Meanwhile Kuniz and Caprara had both been brought from Istanbul, and the representatives of other rulers arrived at the temporary centre of government where the Sultan and Grand Vezir resided. One came from Moscow, and the treaty made in 1681 with the Czar of Muscovy was ratified, which ensured peace in a vast area north of the Black Sea. The envoys of the Prince of Transylvania were for once well and lavishly entertained: the Ottoman government hoped to make certain that Prince Michael Apafi sent his forces to join the army, and paid his tribute punctually in the coming year, at the same time acting as a counterweight to Thököly, the new 'King' in Hungary. A conference with Caprara took place, in which arguments aired at earlier meetings between the Austrian and the Turkish statesmen were repeated. It was a farcical occasion, because Leopold had made no fresh offers, and because Kara Mustafa was determined not to commit himself until the weight of the army to be assembled in Hungary had given him an overpowering advantage. Caprara learnt now that the price of peace was the surrender of Györ, a fortress of the greatest importance to the Habsburg defences, situated on the Danube, fifty miles south-east of Pressburg. The Turks realised that he had no authority to agree to this; he was already that familiar phenomenon in the history of Ottoman relations with the Christian states, a captive diplomat, detained for possible use by the Turks at their discretion. As a matter of much greater immediate importance, at Adrianople the Sultan willingly agreed with his counsellors that he should lead the army to Belgrade, while thereafter the Grand Vezir exercised supreme military command as his deputy.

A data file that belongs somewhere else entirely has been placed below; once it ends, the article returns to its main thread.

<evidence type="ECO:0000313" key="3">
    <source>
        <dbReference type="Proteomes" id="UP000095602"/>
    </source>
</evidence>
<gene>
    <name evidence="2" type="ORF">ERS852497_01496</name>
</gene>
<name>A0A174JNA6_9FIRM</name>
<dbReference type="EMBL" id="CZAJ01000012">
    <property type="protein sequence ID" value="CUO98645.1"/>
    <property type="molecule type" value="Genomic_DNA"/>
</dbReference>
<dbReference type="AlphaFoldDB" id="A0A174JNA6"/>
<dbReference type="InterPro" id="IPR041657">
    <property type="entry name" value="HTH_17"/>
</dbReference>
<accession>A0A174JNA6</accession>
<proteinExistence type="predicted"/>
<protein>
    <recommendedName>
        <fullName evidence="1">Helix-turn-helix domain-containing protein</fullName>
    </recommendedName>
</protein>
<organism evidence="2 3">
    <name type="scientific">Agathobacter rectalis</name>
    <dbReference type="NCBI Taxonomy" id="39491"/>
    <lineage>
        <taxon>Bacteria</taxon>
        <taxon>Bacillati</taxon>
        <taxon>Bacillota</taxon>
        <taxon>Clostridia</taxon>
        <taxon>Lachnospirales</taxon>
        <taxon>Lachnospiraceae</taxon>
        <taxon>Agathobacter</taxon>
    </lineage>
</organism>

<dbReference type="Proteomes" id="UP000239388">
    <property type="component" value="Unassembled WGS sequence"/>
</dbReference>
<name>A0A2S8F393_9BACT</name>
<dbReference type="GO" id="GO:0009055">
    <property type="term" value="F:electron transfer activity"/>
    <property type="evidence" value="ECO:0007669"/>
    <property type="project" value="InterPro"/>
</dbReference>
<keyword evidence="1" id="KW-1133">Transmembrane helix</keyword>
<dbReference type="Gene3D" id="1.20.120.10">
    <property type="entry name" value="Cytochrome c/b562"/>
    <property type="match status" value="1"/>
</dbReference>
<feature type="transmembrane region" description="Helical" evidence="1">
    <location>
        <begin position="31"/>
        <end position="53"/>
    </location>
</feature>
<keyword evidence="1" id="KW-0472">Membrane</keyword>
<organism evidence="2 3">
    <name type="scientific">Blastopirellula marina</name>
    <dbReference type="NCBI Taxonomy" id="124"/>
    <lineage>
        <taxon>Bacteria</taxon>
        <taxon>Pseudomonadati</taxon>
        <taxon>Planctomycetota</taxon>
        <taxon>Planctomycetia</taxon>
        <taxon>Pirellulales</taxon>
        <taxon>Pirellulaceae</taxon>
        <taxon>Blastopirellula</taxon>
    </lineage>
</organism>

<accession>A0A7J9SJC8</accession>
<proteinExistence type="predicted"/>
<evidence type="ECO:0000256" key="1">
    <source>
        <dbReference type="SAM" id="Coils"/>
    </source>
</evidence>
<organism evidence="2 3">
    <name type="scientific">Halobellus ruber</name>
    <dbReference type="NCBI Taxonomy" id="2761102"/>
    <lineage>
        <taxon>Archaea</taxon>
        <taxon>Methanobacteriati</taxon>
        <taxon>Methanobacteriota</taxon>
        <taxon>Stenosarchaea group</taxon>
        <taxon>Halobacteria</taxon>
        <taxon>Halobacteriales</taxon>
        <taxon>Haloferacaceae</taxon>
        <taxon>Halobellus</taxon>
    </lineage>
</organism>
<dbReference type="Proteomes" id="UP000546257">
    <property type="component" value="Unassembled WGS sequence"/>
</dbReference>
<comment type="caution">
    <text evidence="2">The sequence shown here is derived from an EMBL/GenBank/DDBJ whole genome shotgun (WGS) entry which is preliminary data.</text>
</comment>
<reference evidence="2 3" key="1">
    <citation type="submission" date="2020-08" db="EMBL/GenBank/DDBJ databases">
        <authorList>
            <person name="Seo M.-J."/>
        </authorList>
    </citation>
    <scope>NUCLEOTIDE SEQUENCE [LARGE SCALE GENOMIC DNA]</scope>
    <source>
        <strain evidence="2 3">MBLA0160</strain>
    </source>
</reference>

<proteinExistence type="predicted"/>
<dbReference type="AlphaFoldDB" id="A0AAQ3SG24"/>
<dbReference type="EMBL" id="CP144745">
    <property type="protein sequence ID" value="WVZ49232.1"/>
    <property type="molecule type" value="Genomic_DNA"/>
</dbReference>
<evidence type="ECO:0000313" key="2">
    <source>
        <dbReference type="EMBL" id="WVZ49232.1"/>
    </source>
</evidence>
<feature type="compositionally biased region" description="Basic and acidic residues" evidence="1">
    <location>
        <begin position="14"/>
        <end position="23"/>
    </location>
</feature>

For some time attention had been given to the condition of the route through the Balkans. The repair of bridges across the Maritza and the Morava was taken in hand. Unfortunately, exceptional rains increased abnormally the weight of water flowing off the Rhodope and Balkan mountains. The passage of the foremost troops inevitably churned up the road, to the disadvantage of men, carts, and beasts coming up behind them. On 30 March the vanguard of Janissaries set out, to be followed soon afterwards by the Sultan and his household with the main body of troops, the ambassadors of Austria and Poland, and all the rag-tag and bobtail that accompanied a court or an army on the move at this period. Perhaps 100,000 persons were trekking forward.